Nebulization assist techniques have been applied to Electrospray to extend the range of operation while simplifying its use. High frequency ultrasonic nebulization applied at the Electrospray needle tip has been used to assist the Electrospray droplet formation process. An ultrasonic nebulization assisted electrospray apparatus is manufactured by Analytica of Branford Inc. Alternatively a pneumatic nebulization assisted electrospray has been reported first by Mack et. al. J. of Chemical Physics, 1970, 62 4977-4986 and later in U.S. Pat. No. 4,861,988. Both of these nebulization assisted electrospray techniques have been successful at simplifying operation and improving performance of Electrospray when producing positive or negative ions from liquids entering the Electrospray source with flow rates ranging from less than 1 μl/min to over 2 ml/min and with a wide range of solution conductivity's and solvent compositions. Unassisted Electrospray has difficulty forming stable sprays for aqueous solutions with higher surface tension, highly conductive solutions and for liquid flow rates over 50 μl/min. For some applications which require interfacing Electrospray to capillary electrophoresis or in cases where limited sample is available, lower the liquid flow rates may be preferable. The use of unassisted electrospray may yield higher performance for these applications when compared with using nebulization assist techniques. In both assisted and unassisted electrospray methods, it is helpful to observe the spray when optimizing ES source performance. A commercial ES/MS quadrupole mass spectrometer produced by Sciex has used a window located at the end of the cylindrical ES or pneumatic nebulization assisted ES source opposite to the ES endplate or vacuum orifice end. The internal diameter of this ES source is over 7 inches in diameter and the cylindrical side wall is maintained at ground potential. The endplate of this ES source is maintained at a potential within 1000 volts of ground. The window is used to visualize the direction in which a pneumatic nebulizer assisted Electrospray, which produces coarse droplet sizes, is aimed during operation. The position of this viewing window does not allow optimal viewing of the unassisted Electrospray spray. No conductive electrode was placed inside this window to prevent shield the ES source from the effects of space charge buildup on the inside dielectric surface of the window during operation.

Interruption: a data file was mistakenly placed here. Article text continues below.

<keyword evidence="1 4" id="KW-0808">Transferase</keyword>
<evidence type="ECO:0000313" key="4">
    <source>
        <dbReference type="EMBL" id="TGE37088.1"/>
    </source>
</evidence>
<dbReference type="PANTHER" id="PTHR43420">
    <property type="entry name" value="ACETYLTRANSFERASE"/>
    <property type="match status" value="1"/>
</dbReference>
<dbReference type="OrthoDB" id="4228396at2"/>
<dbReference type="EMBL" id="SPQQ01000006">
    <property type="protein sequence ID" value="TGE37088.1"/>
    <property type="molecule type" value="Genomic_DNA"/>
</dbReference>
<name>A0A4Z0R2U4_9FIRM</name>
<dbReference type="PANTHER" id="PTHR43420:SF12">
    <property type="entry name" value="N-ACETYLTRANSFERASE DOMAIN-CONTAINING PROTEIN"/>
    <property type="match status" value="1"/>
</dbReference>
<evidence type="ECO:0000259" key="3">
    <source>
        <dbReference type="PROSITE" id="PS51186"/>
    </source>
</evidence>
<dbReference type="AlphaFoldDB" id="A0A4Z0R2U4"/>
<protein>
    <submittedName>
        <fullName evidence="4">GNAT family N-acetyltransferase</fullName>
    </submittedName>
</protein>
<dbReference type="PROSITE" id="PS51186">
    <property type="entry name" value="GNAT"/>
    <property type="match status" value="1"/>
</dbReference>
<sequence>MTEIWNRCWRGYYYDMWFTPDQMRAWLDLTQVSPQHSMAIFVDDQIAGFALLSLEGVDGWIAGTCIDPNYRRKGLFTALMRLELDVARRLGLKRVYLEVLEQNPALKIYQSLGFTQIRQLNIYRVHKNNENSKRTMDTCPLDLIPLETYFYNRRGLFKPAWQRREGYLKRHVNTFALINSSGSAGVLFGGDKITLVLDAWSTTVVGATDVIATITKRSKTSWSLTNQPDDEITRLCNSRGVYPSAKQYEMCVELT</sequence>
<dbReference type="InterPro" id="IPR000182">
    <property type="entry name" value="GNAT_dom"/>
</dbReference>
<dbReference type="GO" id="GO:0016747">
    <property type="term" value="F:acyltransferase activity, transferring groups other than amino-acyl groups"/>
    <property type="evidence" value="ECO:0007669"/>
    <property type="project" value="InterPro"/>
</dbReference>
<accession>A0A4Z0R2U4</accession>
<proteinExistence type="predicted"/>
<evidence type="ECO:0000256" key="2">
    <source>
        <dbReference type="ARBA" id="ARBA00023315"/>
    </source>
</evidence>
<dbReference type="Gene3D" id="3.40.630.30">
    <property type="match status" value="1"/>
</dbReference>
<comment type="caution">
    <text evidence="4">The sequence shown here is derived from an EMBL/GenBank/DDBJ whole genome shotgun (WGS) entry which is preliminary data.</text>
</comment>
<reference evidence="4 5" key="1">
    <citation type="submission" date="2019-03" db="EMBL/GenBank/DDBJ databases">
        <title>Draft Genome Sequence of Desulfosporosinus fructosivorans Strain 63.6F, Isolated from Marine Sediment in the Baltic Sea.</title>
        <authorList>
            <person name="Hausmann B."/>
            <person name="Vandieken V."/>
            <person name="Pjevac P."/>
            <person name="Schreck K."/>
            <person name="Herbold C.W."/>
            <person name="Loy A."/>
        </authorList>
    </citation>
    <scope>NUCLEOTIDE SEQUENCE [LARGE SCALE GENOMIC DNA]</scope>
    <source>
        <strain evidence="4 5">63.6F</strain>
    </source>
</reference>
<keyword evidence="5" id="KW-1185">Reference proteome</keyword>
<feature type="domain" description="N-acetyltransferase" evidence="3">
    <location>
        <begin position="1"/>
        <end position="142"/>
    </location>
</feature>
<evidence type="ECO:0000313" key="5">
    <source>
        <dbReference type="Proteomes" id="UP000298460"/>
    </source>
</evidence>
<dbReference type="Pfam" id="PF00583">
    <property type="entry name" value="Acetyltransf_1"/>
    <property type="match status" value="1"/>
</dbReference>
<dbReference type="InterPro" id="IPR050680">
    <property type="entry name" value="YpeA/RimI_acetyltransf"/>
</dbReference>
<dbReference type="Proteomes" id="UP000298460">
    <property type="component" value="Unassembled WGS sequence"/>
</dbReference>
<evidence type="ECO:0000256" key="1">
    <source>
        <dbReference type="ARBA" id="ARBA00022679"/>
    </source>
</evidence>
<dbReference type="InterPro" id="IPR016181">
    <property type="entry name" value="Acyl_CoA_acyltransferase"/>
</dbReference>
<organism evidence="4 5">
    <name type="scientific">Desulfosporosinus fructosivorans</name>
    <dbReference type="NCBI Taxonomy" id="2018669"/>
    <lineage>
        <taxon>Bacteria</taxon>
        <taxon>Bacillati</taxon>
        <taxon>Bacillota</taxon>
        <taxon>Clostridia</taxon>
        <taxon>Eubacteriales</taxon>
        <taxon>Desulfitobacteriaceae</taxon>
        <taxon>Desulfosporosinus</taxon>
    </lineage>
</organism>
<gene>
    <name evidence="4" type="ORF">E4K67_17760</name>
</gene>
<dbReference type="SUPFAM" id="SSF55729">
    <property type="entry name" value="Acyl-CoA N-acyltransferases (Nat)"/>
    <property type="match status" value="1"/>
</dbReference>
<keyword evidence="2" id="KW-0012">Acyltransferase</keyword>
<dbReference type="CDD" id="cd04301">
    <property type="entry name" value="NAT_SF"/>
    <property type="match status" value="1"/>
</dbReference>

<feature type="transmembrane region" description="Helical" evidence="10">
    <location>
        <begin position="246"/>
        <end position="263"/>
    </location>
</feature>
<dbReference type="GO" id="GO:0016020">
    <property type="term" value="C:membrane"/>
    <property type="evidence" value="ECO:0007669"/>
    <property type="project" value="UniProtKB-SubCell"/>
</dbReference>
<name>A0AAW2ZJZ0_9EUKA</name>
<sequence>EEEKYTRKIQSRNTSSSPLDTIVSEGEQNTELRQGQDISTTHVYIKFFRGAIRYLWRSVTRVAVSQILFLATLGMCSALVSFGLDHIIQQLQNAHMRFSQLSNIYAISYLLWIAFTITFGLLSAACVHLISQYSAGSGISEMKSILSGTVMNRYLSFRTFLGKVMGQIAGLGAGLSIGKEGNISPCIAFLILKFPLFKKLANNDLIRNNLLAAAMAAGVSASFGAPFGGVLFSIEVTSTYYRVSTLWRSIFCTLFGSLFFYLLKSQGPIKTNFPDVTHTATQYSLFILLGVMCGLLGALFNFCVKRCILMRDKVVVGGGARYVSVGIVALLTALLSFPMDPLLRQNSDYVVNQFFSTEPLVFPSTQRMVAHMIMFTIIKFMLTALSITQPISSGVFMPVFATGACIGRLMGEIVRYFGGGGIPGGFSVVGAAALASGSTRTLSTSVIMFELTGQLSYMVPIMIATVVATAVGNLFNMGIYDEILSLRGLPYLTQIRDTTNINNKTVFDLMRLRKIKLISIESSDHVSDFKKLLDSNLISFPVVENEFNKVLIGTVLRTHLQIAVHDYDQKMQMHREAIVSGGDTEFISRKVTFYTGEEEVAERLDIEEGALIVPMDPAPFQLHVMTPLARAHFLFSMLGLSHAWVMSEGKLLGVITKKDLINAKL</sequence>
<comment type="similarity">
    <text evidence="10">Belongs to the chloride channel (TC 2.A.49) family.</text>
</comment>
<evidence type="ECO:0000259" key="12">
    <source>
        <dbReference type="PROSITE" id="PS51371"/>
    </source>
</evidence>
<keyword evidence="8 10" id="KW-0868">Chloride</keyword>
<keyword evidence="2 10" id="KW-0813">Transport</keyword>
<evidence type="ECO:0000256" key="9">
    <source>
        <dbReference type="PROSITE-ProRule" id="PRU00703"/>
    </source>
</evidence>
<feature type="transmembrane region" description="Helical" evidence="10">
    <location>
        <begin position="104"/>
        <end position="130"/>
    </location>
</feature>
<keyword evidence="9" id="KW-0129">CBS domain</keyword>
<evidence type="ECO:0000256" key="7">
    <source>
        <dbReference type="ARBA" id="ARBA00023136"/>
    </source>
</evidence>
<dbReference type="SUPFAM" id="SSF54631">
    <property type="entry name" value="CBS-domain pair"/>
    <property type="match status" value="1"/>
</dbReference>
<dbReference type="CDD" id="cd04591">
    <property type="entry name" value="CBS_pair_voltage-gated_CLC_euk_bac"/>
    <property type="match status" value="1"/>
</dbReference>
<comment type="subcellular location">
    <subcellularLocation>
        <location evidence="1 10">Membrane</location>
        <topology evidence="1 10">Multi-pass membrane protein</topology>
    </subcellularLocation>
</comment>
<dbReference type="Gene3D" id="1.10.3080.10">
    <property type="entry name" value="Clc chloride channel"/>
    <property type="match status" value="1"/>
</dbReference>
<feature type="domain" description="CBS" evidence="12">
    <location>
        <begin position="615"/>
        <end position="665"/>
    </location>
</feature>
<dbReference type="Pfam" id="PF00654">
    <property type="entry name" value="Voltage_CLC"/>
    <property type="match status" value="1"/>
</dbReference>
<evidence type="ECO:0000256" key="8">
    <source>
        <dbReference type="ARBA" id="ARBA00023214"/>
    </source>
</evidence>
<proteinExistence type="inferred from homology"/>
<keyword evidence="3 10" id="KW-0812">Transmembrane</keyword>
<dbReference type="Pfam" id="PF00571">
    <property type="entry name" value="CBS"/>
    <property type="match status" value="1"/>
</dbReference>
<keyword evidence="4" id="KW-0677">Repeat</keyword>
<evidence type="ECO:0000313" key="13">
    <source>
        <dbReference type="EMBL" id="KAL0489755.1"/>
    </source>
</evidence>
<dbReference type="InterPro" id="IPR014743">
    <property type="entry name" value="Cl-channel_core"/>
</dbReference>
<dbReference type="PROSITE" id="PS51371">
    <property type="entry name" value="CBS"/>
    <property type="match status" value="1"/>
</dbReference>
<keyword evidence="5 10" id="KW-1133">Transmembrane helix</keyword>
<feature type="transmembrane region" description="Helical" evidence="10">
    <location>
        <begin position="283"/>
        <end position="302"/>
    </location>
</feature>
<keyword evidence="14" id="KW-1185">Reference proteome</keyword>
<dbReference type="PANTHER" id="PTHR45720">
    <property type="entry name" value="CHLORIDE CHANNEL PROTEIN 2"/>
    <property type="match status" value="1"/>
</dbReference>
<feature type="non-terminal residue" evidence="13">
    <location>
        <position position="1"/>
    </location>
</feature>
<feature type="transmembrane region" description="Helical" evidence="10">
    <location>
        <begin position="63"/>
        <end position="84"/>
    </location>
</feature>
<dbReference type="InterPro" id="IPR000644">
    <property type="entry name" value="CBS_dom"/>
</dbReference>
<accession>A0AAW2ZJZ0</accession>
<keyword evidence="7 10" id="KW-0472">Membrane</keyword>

The droplet sizes produced by unassisted Electrospray are a function of the liquid flow rate exiting the sharpened Electrospray liquid introduction tube tip. When conserving sample or running microbore fused silica LC columns interfaced to the ES source, the liquid flow rates are typically below 6 μl/min. For a liquid flow rate of approximately 3 μ/min, the charged liquid droplet size distribution produced is monodisperse with a mean diameter of 2.93 microns. The Electrosprayed charged droplets fan out due to space charge repulsion as they move away from the needle tip towards the counter electrode endplate. The moving droplets evaporate rapidly in the countercurrent drying gas and decrease in size as they approach the end plate. The droplet diameters produced in the low flow rate Electrospray plume are so small that forward light scattering must be used to observe the spray plume. The Electrospray droplets produced initially can be seen from Mie scattering of visible, but as the droplets evaporate they enter the Rayleigh scattering regime for visible light. A Tyndall color spectra can be observed from a white light source scattered through an Electrospray droplet plume produced from liquid flows of 1 of 2 μl/min. The quality and stability of the unassisted Electrospray can be quickly ascertained by a direct observation of the spray quality. The present invention includes the incorporation of windows or view ports located in positions around the side walls of an Electrospray chamber. In particular the invention includes windows or view ports which are located on opposite sides of the ES chamber so a light source or viewing angle can be positioned to optimized observed scattering intensity from the ES spray plume. Voltages and needle position can be adjusted to visually optimize Electrospray performance during operation. If the MS signal becomes unstable or decreases, a quick visual observation of the ES plume can determine if the trouble is in the ES spray performance. For example a pulsatile liquid delivery pump or an air bubble emerging at the needle tip will temporarily interrupt the Electrospray process and the lack of spray can be visually observed. The side walls of the ES chamber are conductive to avoid space charge buildup of ions hitting the walls or windows along the side walls of the ES chamber. The conductive side wall electrode, usually cylindrical in shape and extending along most of the sidewall length of the ES chamber, is configured to allow viewing through the electrode into the ES source.